Fibre broadband, meanwhile, uses fibre-optic cables which offer faster speeds than ADSL and a more reliable service. If you use a lot of streaming services, play games online or have multiple devices connecting to the internet at once – as most homes these days will – then fibre broadband can help ensure that your service is consistent.

It also futureproofs the network somewhat, allowing for faster speeds as the technology improves.

But not all “fibre broadband” is equal. There are a couple of different types.

Fibre to the cabinet, also known as part-fibre, is where fibre-optic cables carry the service to the street cabinet, and from there use copper wires or coaxial cable to connect to individual homes. It offers a cost-effective way to get fast broadband to your home, but the speeds are slower as the copper cables to your home slow down the service. Typically costs can be from €40 up, without promotional offers and depending on what speed you want.

There is also fibre to the home or premises. As the name suggests, fibre to the home consists of fibre-optic cables all the way to your premises. Fibre to the home or premises can offer speeds of 1Gb or more, and is considered more reliable in service. It is also more expensive, coming in at €60 and up.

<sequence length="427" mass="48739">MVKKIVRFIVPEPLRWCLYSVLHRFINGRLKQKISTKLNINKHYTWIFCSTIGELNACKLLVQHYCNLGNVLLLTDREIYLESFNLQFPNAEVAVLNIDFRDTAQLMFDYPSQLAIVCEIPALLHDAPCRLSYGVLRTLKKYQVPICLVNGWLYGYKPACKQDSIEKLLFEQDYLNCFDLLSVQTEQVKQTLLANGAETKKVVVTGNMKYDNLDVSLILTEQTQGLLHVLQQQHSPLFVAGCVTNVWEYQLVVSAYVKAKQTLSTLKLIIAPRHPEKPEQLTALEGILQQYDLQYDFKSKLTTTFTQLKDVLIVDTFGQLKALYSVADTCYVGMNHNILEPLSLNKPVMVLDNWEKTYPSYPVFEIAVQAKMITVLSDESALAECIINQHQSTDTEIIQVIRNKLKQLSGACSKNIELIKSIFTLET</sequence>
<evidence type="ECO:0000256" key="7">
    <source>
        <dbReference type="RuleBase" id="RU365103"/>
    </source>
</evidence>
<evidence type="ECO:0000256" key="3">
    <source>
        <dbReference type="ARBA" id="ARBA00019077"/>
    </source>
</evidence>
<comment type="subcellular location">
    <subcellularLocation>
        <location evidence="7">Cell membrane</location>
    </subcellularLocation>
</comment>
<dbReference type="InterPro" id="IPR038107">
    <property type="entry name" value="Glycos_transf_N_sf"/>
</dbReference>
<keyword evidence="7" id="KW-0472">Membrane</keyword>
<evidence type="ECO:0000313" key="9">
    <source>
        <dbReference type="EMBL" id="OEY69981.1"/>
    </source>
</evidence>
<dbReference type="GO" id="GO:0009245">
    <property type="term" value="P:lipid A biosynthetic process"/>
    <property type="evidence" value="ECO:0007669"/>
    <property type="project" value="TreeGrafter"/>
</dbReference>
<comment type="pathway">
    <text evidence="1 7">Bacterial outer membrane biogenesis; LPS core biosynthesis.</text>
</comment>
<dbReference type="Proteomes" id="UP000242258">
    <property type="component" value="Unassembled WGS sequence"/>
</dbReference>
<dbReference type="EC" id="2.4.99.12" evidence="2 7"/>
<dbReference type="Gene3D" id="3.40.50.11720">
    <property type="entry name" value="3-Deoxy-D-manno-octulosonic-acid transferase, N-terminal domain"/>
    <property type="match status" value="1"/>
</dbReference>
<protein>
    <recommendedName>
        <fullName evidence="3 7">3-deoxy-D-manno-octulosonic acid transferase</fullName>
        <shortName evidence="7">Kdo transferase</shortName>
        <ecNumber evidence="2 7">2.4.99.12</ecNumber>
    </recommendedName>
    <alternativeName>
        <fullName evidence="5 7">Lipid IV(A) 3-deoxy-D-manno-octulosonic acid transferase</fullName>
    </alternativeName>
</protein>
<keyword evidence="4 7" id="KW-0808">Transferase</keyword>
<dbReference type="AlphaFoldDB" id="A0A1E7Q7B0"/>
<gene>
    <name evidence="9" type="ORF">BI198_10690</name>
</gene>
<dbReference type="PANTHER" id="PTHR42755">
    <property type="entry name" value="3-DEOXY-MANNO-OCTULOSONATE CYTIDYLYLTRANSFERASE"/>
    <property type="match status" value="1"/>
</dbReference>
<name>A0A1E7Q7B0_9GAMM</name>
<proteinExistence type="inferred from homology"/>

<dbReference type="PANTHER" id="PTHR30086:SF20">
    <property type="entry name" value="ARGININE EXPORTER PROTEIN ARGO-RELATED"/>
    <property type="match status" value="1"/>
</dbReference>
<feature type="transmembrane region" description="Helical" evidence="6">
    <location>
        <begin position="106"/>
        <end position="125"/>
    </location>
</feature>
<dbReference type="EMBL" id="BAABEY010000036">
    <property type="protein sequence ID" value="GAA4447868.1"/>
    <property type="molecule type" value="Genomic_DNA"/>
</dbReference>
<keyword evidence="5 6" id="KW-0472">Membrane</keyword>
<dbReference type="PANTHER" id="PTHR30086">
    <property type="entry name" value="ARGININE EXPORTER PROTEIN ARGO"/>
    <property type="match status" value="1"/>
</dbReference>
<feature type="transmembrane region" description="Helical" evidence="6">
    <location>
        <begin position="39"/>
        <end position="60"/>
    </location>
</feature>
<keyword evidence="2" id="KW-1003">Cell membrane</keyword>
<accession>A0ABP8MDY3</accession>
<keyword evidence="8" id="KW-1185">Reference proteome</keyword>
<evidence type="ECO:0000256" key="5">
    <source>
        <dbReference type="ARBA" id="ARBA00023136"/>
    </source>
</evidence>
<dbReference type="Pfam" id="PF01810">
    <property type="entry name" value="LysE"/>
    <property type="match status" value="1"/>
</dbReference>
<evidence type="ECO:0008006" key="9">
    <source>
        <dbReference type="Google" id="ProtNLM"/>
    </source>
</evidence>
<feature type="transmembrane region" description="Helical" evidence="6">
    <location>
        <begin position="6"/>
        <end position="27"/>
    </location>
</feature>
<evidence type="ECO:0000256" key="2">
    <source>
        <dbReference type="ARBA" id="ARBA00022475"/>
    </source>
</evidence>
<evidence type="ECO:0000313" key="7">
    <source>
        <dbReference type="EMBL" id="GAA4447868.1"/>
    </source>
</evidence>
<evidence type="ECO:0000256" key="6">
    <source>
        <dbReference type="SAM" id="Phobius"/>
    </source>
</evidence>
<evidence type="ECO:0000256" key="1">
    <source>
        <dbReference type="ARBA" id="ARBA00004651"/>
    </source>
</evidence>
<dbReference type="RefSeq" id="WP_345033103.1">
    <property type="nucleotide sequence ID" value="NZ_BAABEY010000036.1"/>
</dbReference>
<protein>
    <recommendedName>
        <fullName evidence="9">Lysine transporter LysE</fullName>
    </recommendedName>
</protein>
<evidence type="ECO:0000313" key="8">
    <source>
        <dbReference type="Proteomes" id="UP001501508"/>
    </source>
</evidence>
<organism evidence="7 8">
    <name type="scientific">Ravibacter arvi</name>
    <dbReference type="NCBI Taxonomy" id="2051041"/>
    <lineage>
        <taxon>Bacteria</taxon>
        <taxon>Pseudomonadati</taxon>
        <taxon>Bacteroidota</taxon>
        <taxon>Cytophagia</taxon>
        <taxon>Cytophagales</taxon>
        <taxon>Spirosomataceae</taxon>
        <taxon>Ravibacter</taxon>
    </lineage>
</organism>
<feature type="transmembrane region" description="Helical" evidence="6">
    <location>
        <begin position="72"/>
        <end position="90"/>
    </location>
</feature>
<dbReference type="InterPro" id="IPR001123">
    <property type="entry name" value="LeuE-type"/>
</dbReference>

There are plenty of operators offering part-fibre, including Virgin Media, Eir, Pure Telecom, Digiweb and Vodafone.

Siro is one of the providers of such connectivity. The company, which is a joint venture between ESB and Vodafone, is building a fibre broadband network across the ESB's infrastructure. Last month it announced a €620 million upgrade and expansion of its fibre to the home network, which would almost double its reach to 770,000 homes and businesses or 2.1 million people and 154 towns across the State.

In early October the company launched its first 2Gb home broadband service, selecting Kilkenny as its first 2Gb city. The current upgrade of the fibre-optic network will also underpin up to 10Gb speeds in the future.

Siro also powers Sky and Vodafone's 1Gb home broadband offering; the latter has also connected its first 2Gb customer.

Another rival in this area is Eir. The telecoms incumbent has been putting millions into upgrading its copper network to a fibre one that can meet the increased demand for high-speed broadband.

The company announced in August it would expand the rollout of its gigabit network to a further 200,000 homes and businesses across the Republic. That will bring the total number of premises due to be passed by the network to 1.9 million, or roughly 84 per cent of all homes and businesses in the State.